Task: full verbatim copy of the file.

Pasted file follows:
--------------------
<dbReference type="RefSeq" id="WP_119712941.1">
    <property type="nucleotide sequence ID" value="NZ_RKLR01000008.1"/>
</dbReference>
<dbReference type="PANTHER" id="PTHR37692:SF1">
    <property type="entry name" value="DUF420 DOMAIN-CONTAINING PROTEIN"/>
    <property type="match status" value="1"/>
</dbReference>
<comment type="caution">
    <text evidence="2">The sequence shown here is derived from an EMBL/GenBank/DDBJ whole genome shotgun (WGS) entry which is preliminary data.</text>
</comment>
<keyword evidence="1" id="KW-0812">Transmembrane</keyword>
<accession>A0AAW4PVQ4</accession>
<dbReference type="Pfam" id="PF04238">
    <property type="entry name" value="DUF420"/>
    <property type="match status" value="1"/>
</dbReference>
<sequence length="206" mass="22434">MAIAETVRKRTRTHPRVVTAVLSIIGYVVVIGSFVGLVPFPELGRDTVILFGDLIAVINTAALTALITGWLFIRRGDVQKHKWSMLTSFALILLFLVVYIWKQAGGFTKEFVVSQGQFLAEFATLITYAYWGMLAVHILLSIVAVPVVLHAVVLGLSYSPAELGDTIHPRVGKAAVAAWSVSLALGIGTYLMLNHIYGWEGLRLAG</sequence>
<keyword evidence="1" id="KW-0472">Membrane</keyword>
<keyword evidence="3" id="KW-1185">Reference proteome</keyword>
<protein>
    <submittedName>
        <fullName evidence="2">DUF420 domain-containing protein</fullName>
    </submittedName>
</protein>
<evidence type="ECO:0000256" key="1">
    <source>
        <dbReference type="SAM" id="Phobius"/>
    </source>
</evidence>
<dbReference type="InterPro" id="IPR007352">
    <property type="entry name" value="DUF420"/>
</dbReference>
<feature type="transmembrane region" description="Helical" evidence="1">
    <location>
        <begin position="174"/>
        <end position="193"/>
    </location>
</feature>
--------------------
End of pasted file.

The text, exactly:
<dbReference type="RefSeq" id="WP_119712941.1">
    <property type="nucleotide sequence ID" value="NZ_RKLR01000008.1"/>
</dbReference>
<dbReference type="PANTHER" id="PTHR37692:SF1">
    <property type="entry name" value="DUF420 DOMAIN-CONTAINING PROTEIN"/>
    <property type="match status" value="1"/>
</dbReference>
<comment type="caution">
    <text evidence="2">The sequence shown here is derived from an EMBL/GenBank/DDBJ whole genome shotgun (WGS) entry which is preliminary data.</text>
</comment>
<keyword evidence="1" id="KW-0812">Transmembrane</keyword>
<accession>A0AAW4PVQ4</accession>
<dbReference type="Pfam" id="PF04238">
    <property type="entry name" value="DUF420"/>
    <property type="match status" value="1"/>
</dbReference>
<sequence length="206" mass="22434">MAIAETVRKRTRTHPRVVTAVLSIIGYVVVIGSFVGLVPFPELGRDTVILFGDLIAVINTAALTALITGWLFIRRGDVQKHKWSMLTSFALILLFLVVYIWKQAGGFTKEFVVSQGQFLAEFATLITYAYWGMLAVHILLSIVAVPVVLHAVVLGLSYSPAELGDTIHPRVGKAAVAAWSVSLALGIGTYLMLNHIYGWEGLRLAG</sequence>
<keyword evidence="1" id="KW-0472">Membrane</keyword>
<keyword evidence="3" id="KW-1185">Reference proteome</keyword>
<protein>
    <submittedName>
        <fullName evidence="2">DUF420 domain-containing protein</fullName>
    </submittedName>
</protein>
<evidence type="ECO:0000256" key="1">
    <source>
        <dbReference type="SAM" id="Phobius"/>
    </source>
</evidence>
<dbReference type="InterPro" id="IPR007352">
    <property type="entry name" value="DUF420"/>
</dbReference>
<feature type="transmembrane region" description="Helical" evidence="1">
    <location>
        <begin position="174"/>
        <end position="193"/>
    </location>
</feature>